Below is the presentation I used for the students and beneath that is a breakdown and reflection of the activities, with a few extra photographs! (You can see in the presentation that in the last slides I added in the students responses)
We started off the session with a Kahoot I created, called 'Where in the world? China or the USA?". Here I purposefully chose some images to confuse students! This was a good opening activity to get the students to be a bit more flexible.
During the next section I used the Chalk Talk thinking routine - where students walk around adding their thoughts to some prompts, and then add further thoughts to their peers' ideas. Many people do this in silence, but I often think the oral discussion which happens when doing this activity is very valuable (and especially important as many of our students, and obviously SHHS' have English as a second language!)
Here students had several venn diagrams, with one side being 'America' and the other side being 'China'. They had venn diagrams for; food, city life, education, entertainment and family life. I had all the students work together, but it may have also been interesting to have had the groups work individually or give each school different color pens, as it would help us understand who wrote what (both schools made many of the same assumptions about each other) - however, most of this information came out in the group discussion which followed after.
Much discussion actually happened while students were filling in the venn diagrams - but we also came together as a group after.
The next activity was a I Used to Think, Now I think - here students wrote both responses on a post-it note and added it to the board. I would like to have students brainstorm ideas about the country they are visiting before going and then reflect on those later - however as this was a single lesson, students were allowed to look back to before the trip or the start of the class for their 'I used to think' answer.
To end off the session I gave students the prompt "Why is it important to experience and appreciate another culture?". Students answered this through PollEverywhere, which showed all the responses on the board and also turned them into a live word cloud. I was super impressed with their thoughtful and mature responses, as well as how articulate the students were.
Some of my favorite responses:
I've added the responses from the last two activities into the last slides of the presentation at the top of this post.
Taking part in this Chinese exchange was truly inspiring - This exchange is organized by our Chinese teacher Jie Wu. She has given me so much 'food for thought', as well as so much delicious Chinese food! My teaching is better because of her influence. Hopefully we will collaborate more together in the next school year (watch this space!)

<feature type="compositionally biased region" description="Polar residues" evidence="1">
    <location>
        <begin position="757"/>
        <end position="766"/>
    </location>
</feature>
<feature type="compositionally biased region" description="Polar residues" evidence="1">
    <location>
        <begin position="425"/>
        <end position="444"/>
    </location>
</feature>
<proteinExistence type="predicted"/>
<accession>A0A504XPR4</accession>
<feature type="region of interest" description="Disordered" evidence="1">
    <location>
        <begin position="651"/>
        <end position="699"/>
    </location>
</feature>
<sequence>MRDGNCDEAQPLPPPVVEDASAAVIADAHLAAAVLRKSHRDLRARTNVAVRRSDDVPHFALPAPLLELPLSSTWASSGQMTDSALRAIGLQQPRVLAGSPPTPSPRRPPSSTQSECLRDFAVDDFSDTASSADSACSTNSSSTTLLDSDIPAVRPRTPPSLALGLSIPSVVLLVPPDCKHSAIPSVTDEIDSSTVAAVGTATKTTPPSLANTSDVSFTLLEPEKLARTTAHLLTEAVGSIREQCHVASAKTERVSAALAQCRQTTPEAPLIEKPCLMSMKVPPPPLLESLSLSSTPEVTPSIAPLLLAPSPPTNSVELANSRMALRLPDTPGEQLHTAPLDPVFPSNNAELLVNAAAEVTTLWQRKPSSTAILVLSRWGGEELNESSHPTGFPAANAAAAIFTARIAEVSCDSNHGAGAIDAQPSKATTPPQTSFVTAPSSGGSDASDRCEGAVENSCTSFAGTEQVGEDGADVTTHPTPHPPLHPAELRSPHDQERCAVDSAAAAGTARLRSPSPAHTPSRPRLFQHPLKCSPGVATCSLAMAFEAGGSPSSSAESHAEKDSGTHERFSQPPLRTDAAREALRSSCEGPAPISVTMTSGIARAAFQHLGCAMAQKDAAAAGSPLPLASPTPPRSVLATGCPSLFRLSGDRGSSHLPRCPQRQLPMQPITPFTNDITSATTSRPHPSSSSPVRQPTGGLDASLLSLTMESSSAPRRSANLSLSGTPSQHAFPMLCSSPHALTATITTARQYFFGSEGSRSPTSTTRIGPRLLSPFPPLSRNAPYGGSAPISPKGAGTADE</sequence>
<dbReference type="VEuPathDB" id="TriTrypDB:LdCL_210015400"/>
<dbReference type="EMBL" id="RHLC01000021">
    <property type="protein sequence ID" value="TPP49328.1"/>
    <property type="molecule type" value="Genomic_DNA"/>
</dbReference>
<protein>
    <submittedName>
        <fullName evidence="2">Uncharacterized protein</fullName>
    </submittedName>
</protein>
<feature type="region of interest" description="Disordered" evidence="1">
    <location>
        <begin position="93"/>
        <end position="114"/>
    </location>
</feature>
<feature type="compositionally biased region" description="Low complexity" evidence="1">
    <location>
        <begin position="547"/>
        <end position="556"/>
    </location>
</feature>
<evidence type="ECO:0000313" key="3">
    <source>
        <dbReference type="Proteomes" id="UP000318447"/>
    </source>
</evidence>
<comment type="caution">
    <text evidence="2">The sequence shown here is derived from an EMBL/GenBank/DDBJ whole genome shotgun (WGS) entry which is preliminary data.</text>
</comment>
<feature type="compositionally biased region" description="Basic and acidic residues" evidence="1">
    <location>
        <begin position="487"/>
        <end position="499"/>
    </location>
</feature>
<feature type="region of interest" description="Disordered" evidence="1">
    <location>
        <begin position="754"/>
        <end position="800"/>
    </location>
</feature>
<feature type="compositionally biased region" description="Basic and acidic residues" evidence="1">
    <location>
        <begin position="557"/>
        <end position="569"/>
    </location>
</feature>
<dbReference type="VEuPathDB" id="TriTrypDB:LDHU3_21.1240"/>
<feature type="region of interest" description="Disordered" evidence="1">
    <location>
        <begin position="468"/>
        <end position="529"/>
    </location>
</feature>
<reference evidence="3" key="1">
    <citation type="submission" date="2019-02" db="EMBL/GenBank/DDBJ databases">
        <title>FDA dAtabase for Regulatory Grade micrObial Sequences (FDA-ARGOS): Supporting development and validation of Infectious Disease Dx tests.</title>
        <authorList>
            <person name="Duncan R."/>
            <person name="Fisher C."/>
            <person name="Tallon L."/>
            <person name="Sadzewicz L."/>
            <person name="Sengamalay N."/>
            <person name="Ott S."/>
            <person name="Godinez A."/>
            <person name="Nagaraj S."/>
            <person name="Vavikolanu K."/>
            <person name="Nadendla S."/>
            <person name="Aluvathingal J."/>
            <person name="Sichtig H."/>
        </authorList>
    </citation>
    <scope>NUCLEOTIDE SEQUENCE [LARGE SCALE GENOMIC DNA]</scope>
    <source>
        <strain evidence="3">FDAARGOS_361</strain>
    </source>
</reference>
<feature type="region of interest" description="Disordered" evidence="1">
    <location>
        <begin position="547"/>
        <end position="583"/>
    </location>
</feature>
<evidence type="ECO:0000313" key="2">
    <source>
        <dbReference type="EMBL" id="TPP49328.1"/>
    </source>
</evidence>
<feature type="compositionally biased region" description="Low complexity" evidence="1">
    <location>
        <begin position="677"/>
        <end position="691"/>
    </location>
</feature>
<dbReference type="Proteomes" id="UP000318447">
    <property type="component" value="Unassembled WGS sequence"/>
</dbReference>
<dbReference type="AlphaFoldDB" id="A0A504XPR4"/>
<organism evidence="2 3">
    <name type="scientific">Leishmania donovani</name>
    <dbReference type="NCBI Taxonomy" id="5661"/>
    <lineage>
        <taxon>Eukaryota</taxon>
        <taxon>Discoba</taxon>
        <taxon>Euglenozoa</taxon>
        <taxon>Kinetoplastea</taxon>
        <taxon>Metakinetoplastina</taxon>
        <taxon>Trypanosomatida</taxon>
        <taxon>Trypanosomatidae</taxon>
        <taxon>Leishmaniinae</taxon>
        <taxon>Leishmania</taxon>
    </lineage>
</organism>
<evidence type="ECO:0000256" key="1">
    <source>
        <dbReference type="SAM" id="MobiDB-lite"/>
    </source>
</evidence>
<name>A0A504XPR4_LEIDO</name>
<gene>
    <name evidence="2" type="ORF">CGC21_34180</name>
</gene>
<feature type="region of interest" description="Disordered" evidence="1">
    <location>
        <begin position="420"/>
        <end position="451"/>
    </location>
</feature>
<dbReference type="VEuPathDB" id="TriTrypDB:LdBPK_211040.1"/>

Here are some other unit/lesson ideas I had from our trip:
This was a great opportunity for me, as I tend to only ever visit France (where my mum lives) and England (where the rest of my family live). Although I am slowly exploring more and more of America, I definitely want to see more of the world. On the top of the list of Japan and Mexico. Where else should I visit? What has been your most inspiring vacation?
I am writing up my reflections from the Project Zero conference I attended last October - Project Zero Perspectives: Learning Together, Leading Together. See my post on Art and Contemporary Issues here and Stepping into Character here.
From Project Zero: “The Global Lens project is creating a curriculum that aims to educate for global competence. Working in close collaboration with teachers in Boston and Washington, DC, we are exploring how quality interdisciplinary study of global issues and deep engagement with global media can develop young people’s global competence. Come hear about this new project and where our thinking is taking us.”
Most of the session was focussed on an activity where we looked at the photograph below...which also happens to be what I took most notes on and will share with you here.
Pausing in the rain, a woman working as a trash picker at Nairobi's Dandora dump, which spills into households of one million people living in nearby slums, wishes she had more time to look at the books she sometimes comes across. She even likes the industrial parts catalogs. “It gives me something else to do in the day besides picking [trash],” she said. Image by Micah Albert. Kenya, 2012.
When first looking at this photograph I thought it was a painting. Something about the soft tones and the lighting makes it look almost beautiful. It's only when you look deeper and find out more about the context that the ugliness is revealed.
We reflected on a picture about the Dandora trash problem in Kenya following different layers of implication to uncover a global perspective of the issue at hand.
Micah Albert has some other photographs which could also be used for this activity:
Other useful resources for exploring Dandora/Kenya and/or landfills/dumps:
All schools do units about recycling and waste, but they often don't look at the human stories involved - this activity and a focus on Dandora could be a great way to help students connect to this issue on an emotional level.